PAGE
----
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Understanding Some Of The Considerations That May Determine Fault After An Auto Accident

If you have been in a car accident, then you may feel that the other driver was absolutely at fault for the incident that occurred. If you feel this way, then you may think that you are entitled to compensation for injuries, vehicle damages, and pain and suffering. However, determining fault is a complicated process where many different things are taken into consideration. Keep reading to learn about some of these things, because you may not be as completely innocent as you think.

Common Law

Common law is the part of the legal system that relies heavily on precedent. This means that previous legal decisions and court proceedings will indicate whether something is considered lawful or not. Fault is a common law legal term that helps to determine who was to blame during an accident. There are several things that are looked at under common law when it comes to accidents. Recklessness, negligence, intentional actions, and strict liability are considered. Strict liability rarely comes into play, unless the incident involved a commercial driver who was carrying hazardous, explosive, or dangerous products. If the driver was carrying these things, then he or she would likely be deemed responsible for the accident regardless of actual wrong-doing.

Typically, recklessness, negligence, and intentional actions will be considered when determining fault. Recklessness may occur if you did something before or during the accident that may have put someone else in danger. For example, if you noticed oncoming traffic but ran a red light anyway and got into an accident at the intersection, then your reckless driving behavior may indicate that you are partially at fault for the accident. Negligent behavior is similar to recklessness. However, negligence refers to a reduced level of care while driving, not an intentional and dangerous act. You may be seen as negligent if you sped through a yellow light or failed to stop completely at a stop sign before or during the accident.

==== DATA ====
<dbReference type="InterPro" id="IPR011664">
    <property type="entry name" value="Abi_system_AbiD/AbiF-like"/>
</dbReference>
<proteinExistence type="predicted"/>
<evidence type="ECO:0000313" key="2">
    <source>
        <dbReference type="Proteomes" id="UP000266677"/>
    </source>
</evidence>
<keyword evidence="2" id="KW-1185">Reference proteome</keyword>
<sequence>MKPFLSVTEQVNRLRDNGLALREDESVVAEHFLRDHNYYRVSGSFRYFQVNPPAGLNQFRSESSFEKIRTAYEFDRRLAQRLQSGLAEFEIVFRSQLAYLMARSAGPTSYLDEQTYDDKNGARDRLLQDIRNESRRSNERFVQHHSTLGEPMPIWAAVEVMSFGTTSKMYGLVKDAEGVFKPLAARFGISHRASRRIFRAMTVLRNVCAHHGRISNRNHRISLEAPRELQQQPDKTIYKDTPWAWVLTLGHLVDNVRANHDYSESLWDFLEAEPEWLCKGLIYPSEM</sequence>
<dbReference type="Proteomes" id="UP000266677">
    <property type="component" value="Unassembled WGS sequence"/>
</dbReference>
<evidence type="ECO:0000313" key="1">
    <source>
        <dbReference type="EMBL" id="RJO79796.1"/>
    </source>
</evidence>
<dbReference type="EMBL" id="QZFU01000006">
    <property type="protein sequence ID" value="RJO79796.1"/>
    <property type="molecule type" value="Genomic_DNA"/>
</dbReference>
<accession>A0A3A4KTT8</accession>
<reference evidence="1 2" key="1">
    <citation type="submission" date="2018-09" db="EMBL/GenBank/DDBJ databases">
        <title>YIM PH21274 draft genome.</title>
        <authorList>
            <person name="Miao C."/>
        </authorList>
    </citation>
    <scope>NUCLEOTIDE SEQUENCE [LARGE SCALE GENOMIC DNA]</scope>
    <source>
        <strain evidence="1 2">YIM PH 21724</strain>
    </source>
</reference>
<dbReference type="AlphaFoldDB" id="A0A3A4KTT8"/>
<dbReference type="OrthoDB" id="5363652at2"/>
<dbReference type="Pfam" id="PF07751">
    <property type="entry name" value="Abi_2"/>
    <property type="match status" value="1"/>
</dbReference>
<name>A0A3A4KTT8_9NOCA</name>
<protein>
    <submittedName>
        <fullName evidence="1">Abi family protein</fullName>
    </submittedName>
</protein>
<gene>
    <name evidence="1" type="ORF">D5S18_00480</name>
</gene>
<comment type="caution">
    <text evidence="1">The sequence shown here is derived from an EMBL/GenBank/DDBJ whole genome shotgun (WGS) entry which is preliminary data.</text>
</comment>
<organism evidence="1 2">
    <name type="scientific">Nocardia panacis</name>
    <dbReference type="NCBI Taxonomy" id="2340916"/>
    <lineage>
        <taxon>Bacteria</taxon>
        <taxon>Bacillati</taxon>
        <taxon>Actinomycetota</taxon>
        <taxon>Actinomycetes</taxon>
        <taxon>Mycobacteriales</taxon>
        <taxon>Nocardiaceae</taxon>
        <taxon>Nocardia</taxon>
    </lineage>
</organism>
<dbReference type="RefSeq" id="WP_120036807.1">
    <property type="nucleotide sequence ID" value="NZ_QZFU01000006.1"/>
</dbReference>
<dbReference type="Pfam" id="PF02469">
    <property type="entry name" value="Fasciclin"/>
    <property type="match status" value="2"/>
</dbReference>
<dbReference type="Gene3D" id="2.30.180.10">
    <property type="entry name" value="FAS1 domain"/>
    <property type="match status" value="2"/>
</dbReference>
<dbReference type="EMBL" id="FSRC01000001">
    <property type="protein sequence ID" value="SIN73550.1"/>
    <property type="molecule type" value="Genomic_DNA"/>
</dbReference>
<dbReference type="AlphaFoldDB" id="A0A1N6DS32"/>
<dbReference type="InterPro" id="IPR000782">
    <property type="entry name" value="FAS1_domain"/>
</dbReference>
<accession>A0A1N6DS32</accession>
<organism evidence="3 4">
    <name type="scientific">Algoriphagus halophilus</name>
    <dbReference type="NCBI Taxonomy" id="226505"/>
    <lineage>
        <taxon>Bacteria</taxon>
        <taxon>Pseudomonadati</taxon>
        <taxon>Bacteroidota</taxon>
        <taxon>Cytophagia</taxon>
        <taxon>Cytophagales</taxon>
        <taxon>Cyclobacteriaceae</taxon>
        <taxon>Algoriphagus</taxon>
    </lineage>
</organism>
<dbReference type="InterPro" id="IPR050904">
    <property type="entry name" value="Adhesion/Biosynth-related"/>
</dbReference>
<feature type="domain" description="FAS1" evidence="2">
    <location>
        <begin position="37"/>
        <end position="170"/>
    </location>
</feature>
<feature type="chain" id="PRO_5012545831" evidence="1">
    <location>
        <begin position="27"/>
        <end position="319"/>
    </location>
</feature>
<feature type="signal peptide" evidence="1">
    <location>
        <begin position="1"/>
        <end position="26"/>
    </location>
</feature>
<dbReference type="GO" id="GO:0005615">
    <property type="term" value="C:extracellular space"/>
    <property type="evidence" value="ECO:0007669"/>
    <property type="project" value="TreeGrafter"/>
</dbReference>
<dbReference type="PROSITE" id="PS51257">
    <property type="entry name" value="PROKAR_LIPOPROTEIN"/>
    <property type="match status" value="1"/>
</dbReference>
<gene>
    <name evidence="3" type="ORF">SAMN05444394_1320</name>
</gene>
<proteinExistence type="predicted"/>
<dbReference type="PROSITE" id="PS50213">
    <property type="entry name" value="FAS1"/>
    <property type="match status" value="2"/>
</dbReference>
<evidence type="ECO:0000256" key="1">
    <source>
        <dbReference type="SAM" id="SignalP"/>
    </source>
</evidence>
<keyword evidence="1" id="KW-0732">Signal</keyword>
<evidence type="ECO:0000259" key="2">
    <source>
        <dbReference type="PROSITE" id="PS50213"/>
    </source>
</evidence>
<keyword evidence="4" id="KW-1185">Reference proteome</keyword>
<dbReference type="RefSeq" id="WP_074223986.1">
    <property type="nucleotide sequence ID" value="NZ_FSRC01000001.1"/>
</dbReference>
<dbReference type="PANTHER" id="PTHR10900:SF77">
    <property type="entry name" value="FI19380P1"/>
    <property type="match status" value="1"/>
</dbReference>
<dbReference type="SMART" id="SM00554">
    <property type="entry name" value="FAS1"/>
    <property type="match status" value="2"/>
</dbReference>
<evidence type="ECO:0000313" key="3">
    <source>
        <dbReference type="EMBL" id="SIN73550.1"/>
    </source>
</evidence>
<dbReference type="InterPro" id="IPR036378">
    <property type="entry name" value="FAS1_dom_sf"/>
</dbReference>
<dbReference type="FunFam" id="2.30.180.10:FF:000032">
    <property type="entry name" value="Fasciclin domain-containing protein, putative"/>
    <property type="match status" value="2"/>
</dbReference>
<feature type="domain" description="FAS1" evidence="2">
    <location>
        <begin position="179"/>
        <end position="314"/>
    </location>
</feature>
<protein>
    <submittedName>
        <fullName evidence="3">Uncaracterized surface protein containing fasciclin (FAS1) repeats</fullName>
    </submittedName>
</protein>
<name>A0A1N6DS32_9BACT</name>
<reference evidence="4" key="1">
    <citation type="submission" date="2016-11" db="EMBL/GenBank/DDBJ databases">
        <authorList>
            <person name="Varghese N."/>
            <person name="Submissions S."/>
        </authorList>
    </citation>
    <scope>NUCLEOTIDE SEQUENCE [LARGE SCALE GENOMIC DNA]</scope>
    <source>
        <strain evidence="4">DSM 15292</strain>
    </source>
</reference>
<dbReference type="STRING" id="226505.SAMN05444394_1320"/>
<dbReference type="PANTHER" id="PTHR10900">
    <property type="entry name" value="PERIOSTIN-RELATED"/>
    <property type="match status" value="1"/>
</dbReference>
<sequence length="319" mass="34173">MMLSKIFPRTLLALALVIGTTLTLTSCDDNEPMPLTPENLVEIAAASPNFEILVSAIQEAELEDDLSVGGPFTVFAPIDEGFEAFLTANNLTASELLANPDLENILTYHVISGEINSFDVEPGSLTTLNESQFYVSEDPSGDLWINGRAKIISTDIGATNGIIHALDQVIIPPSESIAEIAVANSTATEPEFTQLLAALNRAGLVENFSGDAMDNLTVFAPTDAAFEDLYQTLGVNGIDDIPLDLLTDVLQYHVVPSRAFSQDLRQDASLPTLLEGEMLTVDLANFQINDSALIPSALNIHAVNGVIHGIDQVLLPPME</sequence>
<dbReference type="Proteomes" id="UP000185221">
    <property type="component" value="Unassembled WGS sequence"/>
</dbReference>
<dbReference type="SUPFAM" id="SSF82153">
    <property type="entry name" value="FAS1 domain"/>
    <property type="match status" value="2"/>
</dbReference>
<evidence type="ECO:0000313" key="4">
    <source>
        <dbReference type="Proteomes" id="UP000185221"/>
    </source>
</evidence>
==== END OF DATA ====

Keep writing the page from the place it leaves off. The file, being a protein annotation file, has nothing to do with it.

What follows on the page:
An intentional act is anything that you may have done that you should have known would cause an accident. For example, if you were driving while under the influence of alcohol or drugs, then you acted intentionally and you would likely be at fault for the accident. Intentional acts are also considered reckless acts.


Common law helps to provide a general idea of how fault may be assigned after an automobile accident. However, statutes may also be utilized to determine fault. A statute is a codified law that indicates that a specific law has been broken, and this is used to show negligence after an accident occurred. Once you have been found to have broken a statute, then you will need to provide proof that your negligence did not contribute or cause the accident. 

For example, if you ran a red light, then you violated a specific statute. In Alabama, you would have failed to obey a traffic control device under AL Code 32-5A-31, and in Missouri you would have failed to obey a traffic control device under statute MRS 304.271. Other states have similar statutes that indicate that you broke the law. If you violated the specific law or statute and you came speeding into another intersection where a car did not stop fully at a stop sign, then you are partially negligent for the incident. Specifically, If you did not run the red light, then you would likely not have been in the intersection when the other car drove through. This means that the accident probably would not have happened if you acted lawfully. This means that you are partially to blame for the accident. 

Fault is an incredibly confusing thing to determine after an automobile accident, even if it appears that the incident was clearly caused by one individual. This is why it is best to seek advice from an auto accident attorney before proceeding with a lawsuit.